Valentin hesitates to remove his oversized sunglasses despite being indoors and the only person in the Fellowship-supported Mana Hama soup kitchen wearing dark tinted shades.
His reluctance is understandable—Valentin’s right eye is scarred and sightless.
Valentin was born in Belarus. He was 7 years old when his father joined the Soviet Army to fight the invading Nazis. When the Nazi Army invaded his village, the family home was bombed. Valentin survived but was severely injured in the explosion. Shrapnel blinded his right eye. His mother dragged him to a makeshift shelter where she and a traumatized Valentin waited out the attack.
His father never returned from war, so Valentin took a job as a metal worker. He married and he and his wife settled into an impoverished life in Minsk. In 1995, they decided to make aliyah (immigrate to Israel).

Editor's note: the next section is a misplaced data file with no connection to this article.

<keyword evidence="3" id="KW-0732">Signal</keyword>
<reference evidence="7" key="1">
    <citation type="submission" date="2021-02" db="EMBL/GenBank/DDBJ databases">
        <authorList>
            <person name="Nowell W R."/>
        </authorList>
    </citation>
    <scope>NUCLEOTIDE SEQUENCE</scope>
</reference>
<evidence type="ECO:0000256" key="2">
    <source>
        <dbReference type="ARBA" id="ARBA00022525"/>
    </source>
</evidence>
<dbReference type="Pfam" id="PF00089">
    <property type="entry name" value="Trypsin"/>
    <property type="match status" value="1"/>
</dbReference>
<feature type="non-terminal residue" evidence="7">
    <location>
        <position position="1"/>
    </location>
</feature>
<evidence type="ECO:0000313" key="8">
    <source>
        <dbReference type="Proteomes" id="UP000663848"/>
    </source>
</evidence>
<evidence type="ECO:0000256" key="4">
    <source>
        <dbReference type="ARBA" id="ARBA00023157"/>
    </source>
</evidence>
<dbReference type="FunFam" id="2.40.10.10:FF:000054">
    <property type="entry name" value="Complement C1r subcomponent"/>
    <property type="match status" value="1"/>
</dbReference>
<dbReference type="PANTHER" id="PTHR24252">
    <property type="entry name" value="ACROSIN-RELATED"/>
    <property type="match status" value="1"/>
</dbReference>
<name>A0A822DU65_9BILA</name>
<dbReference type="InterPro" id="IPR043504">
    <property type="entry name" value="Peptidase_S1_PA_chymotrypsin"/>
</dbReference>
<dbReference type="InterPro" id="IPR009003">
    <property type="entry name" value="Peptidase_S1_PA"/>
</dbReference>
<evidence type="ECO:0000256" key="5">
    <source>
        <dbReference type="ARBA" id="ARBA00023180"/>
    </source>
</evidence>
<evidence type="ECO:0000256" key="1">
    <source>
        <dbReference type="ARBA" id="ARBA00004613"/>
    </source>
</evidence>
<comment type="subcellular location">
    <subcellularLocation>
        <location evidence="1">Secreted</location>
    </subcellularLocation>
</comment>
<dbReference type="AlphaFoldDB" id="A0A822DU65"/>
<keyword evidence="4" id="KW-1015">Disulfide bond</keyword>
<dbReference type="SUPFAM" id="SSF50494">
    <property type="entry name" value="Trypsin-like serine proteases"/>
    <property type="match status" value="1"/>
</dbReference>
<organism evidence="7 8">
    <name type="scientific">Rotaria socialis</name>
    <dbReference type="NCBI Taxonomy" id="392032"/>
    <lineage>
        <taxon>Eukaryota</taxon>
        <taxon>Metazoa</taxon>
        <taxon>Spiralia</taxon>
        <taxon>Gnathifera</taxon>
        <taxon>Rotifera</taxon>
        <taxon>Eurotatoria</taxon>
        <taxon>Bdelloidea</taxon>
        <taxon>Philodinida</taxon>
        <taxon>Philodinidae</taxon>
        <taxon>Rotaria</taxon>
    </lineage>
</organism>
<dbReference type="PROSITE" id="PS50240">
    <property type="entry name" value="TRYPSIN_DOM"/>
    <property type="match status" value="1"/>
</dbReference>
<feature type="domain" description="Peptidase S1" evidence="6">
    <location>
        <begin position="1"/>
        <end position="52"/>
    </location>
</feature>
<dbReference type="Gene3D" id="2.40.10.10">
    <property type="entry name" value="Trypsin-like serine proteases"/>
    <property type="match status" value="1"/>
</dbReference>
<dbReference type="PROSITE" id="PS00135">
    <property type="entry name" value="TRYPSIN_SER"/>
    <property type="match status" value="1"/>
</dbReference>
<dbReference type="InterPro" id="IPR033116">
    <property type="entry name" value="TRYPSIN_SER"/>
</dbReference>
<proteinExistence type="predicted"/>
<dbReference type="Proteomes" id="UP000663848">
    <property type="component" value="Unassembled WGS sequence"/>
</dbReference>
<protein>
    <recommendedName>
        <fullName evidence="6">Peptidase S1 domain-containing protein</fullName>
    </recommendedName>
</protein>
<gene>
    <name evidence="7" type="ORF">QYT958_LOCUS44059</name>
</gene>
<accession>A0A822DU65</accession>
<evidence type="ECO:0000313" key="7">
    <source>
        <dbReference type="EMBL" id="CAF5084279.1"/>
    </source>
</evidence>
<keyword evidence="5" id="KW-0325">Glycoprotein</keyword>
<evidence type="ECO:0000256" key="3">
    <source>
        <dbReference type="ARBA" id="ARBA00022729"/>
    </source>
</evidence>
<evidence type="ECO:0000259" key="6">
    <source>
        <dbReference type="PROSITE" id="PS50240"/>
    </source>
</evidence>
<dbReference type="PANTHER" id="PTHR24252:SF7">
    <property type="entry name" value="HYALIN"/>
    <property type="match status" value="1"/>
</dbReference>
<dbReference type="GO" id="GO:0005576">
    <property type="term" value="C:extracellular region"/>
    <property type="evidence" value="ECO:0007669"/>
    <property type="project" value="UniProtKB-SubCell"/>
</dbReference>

Upon arrival, Valentin took a job as a street cleaner in Tel Aviv. After a lifetime of scrapping to get by, the couple now struggles even more to make ends meet. Their financial situation is dire.
At 87, he cannot work. His wife, now 82, is nearly immobile, and after a fall is in the hospital for an indefinitely. Every day for 15 years, Valentin has used what little money he has to ride the bus to Mana Hama where he eats lunch and brings home meals.
“I don’t know what we would do without this place,” says Valentin. “Thank you! You make it possible for those who are hungry to receive food. This is a wonderful place. They take care of us here.”Tags: Faces of the Fellowship